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They Did It

Illustration for article titled They Did It
Photo: Chris Delmas/AFP (Getty Images)

They said they were going to do it, and they did it.

According to Bloomberg, Apple has officially terminated Epic Games’s App Store developer account after promising to do so, which means the Fortnite maker’s games—and more importantly, updates for existing games like Fortnite—are no more, at least on iOS.

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“We are disappointed that we have had to terminate the Epic Games account on the App Store,” Apple said in a statement to Bloomberg. “We have worked with the team at Epic Games for many years on their launches and releases. The court recommended that Epic comply with the App Store guidelines while their case moves forward, guidelines they’ve followed for the past decade until they created this situation. Epic has refused.”

Epic Games founder and CEO Tim Sweeney shot back on Twitter:

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This is the latest move in the battle between Epic and Apple, which started when the gaming company decided to take a stand against Apple’s revenue-share program, which requires every app that charges a premium (either up-front or via in-app purchases) to pay Apple a cut. Epic added an option to Fortnite that allowed players to buy V-Bucks, the game’s currency, directly from Epic rather than let Apple take its 30% cut. The move was a trap intended to get Apple to take action, thereby spurring a lawsuit that could very well change the way the App Store functions.

But before that happens, a bizarro sparring match to see which tech giant can hurt each other more is unfolding in the U.S. District Court for the Northern District of California. In a hearing earlier this week, Epic argued that Apple is causing the company irreparable harm by banning Fortnite from the App Store, and a judge said something to the effect of: “lol, it’s not irreparable harm if you’re doing it to yourselves.”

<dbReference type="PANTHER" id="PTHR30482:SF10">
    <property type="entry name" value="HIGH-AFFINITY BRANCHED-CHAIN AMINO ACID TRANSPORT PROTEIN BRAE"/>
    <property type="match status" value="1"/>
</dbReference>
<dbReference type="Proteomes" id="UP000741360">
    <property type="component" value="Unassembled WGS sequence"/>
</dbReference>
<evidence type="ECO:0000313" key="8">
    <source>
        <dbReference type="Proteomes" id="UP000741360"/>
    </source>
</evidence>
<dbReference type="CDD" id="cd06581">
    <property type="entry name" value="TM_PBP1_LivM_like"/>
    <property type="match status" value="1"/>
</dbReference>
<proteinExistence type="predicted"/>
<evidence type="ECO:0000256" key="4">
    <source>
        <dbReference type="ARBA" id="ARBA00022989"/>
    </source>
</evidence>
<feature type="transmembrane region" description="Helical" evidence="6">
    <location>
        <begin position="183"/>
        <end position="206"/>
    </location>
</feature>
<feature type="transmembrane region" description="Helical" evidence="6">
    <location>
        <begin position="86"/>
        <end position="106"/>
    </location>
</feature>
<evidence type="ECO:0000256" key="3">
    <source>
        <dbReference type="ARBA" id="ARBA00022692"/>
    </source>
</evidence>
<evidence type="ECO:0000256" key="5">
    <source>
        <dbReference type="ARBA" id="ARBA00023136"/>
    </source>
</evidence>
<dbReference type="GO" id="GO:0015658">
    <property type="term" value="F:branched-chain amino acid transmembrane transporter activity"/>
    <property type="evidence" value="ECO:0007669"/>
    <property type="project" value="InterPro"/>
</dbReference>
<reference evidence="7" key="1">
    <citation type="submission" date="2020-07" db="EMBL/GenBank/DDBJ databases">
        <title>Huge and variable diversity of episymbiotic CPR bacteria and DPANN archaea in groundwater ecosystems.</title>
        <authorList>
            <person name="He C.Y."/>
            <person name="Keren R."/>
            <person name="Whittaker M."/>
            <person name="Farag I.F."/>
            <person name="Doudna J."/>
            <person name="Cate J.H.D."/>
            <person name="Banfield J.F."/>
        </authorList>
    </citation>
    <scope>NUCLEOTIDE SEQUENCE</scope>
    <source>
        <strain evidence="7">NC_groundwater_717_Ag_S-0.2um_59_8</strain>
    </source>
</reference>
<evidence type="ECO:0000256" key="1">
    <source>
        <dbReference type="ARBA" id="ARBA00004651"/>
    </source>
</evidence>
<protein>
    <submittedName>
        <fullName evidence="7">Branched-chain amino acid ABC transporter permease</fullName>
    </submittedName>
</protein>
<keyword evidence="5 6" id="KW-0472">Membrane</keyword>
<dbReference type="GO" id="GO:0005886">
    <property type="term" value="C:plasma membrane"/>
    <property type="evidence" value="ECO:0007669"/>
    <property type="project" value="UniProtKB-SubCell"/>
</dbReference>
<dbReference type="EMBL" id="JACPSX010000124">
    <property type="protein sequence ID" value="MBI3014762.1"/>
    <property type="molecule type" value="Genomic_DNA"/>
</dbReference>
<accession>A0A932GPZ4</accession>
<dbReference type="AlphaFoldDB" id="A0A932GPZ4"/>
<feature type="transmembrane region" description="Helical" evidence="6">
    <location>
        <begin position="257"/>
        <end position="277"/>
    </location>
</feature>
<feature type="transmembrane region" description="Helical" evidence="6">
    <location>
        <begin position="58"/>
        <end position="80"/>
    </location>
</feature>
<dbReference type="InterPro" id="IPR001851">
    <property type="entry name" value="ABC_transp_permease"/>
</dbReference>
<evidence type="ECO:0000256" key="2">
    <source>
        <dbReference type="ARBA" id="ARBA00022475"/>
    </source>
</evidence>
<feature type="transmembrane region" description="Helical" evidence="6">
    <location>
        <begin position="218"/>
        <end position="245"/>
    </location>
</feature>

So Apple is allowed to terminate Epic’s developer account for the time being, and it has. The move doesn’t affect games that run on Epic’s graphics platform, Unreal Engine, just ones made by Epic itself. And we are nowhere close to the end of this thing, which could see Apple’s business practices up-ended.

But Apple CEO Tim Cook’s inbox is probably filling up with angry emails from tweens who are super pissed they can’t play the latest Fortnite season, so really, who’s actually losing right now?

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Personally, I’m just here to be entertained.

Consumer tech editor, Gizmodo.

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DISCUSSION

I wonder if Sweeney realizes the irony in his tweet.

Epic *chose* to be in breach of Apple’s App Store contract, they didn’t *have* to.